I got a small but easy win last month. I have many wireless mice, and many of them are nearly impossible to tell apart.

Formerly, I would take my laptop somewhere, leaving the mouse behind, but accidentally take the dongle with me. Then I had a mouse with no dongle, but no way to match the dongle with all the other mice that had no dongle.

At best I could remember to put the dongles on a shelf at home, the mice on an adjacent shelf, and periodically attempt to match them up. This is a little more troublesome than it sounds at first, because a mouse that seems not to match any of the dongles might just be out of power. So I have to change the batteries in all the mice also.

Anyway, this month I borrowed Toph's paint markers and color-coded each mouse and dongle pair. Each mouse has a different color scribbled on its underside, and each dongle has a matching scribble. Now when I find a mystery dongle in one of my laptops, it's easy to figure out which mouse it belongs with.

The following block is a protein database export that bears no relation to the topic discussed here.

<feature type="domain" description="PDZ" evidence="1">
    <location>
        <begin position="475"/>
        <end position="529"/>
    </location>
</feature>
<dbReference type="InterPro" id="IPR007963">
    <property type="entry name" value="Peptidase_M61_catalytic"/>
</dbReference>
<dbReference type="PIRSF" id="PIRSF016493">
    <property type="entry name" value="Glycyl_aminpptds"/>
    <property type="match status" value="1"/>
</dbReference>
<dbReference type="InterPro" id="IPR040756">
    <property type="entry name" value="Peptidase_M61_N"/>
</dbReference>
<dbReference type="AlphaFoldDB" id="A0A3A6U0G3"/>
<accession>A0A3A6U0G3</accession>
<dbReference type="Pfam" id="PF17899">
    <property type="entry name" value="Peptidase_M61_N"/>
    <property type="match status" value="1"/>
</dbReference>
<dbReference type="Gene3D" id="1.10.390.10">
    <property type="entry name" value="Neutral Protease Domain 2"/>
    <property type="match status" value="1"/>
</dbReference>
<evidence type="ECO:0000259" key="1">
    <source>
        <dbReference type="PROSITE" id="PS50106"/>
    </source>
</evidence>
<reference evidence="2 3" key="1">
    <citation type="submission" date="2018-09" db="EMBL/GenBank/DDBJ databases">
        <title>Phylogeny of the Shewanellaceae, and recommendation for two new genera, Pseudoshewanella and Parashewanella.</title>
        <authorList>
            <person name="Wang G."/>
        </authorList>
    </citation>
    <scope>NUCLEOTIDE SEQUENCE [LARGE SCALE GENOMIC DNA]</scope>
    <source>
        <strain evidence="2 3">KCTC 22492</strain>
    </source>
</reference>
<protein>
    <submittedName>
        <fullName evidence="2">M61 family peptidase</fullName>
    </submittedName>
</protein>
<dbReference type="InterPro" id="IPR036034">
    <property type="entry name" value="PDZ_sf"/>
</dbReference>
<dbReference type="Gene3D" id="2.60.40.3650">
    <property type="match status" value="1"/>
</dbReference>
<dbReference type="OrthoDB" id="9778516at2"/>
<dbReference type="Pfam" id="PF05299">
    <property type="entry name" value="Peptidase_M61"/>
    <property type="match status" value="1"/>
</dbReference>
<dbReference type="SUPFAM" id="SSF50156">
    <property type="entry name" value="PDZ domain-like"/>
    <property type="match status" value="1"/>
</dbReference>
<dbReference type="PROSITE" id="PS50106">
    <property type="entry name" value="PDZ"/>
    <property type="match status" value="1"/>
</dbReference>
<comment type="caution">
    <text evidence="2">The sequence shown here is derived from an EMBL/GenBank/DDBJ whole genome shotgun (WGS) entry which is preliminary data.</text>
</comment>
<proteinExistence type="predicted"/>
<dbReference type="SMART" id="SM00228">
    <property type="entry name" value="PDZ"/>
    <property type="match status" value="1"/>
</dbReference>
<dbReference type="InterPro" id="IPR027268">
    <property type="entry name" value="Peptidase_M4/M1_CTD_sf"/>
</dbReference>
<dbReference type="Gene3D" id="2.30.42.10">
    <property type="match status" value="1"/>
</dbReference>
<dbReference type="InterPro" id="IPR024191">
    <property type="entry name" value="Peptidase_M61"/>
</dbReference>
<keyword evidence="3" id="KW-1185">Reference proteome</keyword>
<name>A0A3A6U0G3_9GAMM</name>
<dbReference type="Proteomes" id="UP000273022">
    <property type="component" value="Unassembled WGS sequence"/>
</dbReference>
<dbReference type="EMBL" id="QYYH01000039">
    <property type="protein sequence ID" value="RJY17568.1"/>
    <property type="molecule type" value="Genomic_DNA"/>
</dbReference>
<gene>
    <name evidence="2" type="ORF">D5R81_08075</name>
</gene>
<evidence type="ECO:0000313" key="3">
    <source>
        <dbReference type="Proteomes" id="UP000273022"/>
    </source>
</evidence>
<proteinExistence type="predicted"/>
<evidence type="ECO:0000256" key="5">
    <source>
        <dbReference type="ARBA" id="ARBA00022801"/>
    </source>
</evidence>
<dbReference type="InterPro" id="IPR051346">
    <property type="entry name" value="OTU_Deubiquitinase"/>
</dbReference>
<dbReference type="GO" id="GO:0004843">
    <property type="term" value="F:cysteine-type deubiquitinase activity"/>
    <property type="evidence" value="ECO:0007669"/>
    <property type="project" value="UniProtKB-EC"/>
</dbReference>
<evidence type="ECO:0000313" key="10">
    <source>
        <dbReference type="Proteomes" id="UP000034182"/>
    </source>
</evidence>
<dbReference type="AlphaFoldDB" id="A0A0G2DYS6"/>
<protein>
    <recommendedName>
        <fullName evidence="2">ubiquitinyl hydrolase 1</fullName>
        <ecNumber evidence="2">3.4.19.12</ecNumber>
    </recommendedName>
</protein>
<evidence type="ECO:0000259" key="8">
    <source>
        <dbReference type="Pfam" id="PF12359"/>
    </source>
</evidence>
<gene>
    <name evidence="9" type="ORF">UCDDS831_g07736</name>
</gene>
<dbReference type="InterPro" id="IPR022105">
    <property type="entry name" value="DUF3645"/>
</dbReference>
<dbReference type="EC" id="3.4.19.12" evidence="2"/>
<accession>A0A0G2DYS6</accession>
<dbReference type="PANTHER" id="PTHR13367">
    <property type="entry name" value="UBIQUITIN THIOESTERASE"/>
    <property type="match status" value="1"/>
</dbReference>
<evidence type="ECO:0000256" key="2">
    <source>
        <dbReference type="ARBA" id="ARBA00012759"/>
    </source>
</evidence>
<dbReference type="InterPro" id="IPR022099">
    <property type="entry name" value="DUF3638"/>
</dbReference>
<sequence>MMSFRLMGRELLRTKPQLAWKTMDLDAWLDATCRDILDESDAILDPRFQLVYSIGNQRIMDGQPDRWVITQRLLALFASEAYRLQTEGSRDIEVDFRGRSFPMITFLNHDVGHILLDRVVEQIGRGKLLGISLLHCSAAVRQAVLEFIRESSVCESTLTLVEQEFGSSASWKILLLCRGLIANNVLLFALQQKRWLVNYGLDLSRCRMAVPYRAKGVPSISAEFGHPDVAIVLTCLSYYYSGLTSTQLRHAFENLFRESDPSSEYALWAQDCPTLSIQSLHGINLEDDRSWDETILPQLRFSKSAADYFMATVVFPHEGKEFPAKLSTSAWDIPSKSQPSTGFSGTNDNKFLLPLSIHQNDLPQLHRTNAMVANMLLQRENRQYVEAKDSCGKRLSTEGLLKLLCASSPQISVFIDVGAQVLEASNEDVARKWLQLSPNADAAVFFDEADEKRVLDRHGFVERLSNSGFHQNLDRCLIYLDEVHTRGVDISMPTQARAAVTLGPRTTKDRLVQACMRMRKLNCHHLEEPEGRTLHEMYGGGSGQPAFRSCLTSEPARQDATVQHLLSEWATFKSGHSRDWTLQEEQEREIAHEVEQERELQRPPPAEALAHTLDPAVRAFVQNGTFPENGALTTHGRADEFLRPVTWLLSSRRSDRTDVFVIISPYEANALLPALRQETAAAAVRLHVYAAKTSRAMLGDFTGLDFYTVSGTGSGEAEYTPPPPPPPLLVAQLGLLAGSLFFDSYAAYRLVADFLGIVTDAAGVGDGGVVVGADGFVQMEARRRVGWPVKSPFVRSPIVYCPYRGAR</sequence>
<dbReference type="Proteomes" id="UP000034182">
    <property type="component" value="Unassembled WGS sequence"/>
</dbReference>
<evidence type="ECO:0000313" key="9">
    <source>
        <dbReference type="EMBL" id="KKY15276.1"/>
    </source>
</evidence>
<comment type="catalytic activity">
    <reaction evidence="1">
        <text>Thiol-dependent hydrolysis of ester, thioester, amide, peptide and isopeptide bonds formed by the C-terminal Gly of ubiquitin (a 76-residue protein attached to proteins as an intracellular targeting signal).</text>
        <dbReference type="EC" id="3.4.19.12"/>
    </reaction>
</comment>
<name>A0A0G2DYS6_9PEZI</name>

Logitech mouse, lying on its
back, and its dongle.  The head of the dongle and the underside of
the mouse have been scribbled on with sky-blue

The blue paint is coming off the dongle here, but there's still enough to recognize it by. I can repaint it before the color goes completely.

I had previously tried Sharpie marker, which was too hard to see and wore off to quickly. I had also tried scribing a pattern of scratches into each mouse and its dongle, but this was too hard to see, and there isn't enough space on a mouse dongle to legibly scribe very much. The paint markers worked better.

I used Uni Posca markers. You can get a set of eight fat-tipped markers for $20 and probably find more uses for them. Metallic colors might be more visible than the ones I used.

[ Addendum 20230730: A reader reports good results using nail polish, saying “It's cheap, lots of colors available and if you don't use gel variants it's pretty durable.”. Thanks nup! ]